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Of course, the central notion in the phenomena called "The Lowland Clearances" was the "de-population" of the countryside.  This de-population was apparently not brutal, there were no killings and probably only a few sudden moderate-scale expulsions of people. While these removals began to accelerate dramatically in the mid 18th century, there had been at least some similar activity since the beginning of the 17th at the time of the "Ulster Plantation".

By far, the main force at work was the landlord's need for increased rental income from the land. Local factors in certain communities had a moderating effect on the extent of de-population. One such factor was the degree to which the landlords participated in "improvements" in agriculture practice. Lesmahagow Parish appears to have been at one extreme in this respect...


Organized De-Population
In Lesmahagow Parish


There was apparently no dedicated "Improver" on the technological side among the landowners in Lesmahagow Parish. In his survey of agriculture in 1773 Andrew Wight complained of the Lanarkshire tenant class: "it is in vain to expect improvement from them, unless some public spirited gentlemen would take the lead". Indeed, the "Old Statistical Account" is quite clear on the poor progress of agricultural improvement in Lesmahagow Parish to 1792:

As the greatest part of this parish, from the nature of its soil, exposure, and climate, is not the most inviting subject for cultivation, so neither have improvements in agriculture made great progress in it. Fallowing is not practised, except in a few farms in the lower ground [near the River Clyde]; nor is paring and burning the thick turf on the old pasture, which would tend much to forward vegetation in a cold country, thought of. The ancient distinctions of croft [infield] and outfield are still kept up; and the greatest part of the manure made about the farm laid upon the former. The latter, after lying a few years in pasture, and sometimes a little compost laid upon it, is cropped with oats for two or three years, and again left to rest. Upon the crofts the seeds of clover and rye-grass are now frequently sown, and a crop or two of hay taken; and after the land has been two or three years pastured, it is cropped, first with pease, then with barley, with two plowings and dung, next oats, & c. Lime, except by a few people, is but sparingly applied [as a fertilizer]. The Scotch plough, nearly in the same state as it has been for this century past, is almost universally used, it being only near the [River] Clyde where any modern improvement is begun to be introduced.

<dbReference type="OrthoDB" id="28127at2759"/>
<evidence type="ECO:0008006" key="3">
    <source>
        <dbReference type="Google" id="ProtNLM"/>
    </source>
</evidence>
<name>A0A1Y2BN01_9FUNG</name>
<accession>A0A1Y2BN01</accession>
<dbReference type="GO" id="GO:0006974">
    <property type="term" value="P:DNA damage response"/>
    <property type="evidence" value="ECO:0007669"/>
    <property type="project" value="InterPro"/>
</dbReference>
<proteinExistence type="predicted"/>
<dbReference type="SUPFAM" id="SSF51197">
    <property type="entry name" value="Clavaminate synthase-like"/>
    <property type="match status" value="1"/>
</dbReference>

The Lesmahagow landlords thus probably had minimal effect on population change through agricultural improvement on the "technological side" -- that is, additional rural labour to effect improvements was not required. However, on the "organizational side" of estate management, it would appear that some of the landowners had been quite busy for about forty years. The Parish population had steadily increased to about 3,700 by 1755: "since that period, the number of the people has been upon the decrease, as well as the fertility of the soil". By 1792, the population was now only 2,810 -- almost a 25% decline. Rev. Thomas Linning had counted eighteen empty farmhouses and cottages in the east half of the Parish in 1783.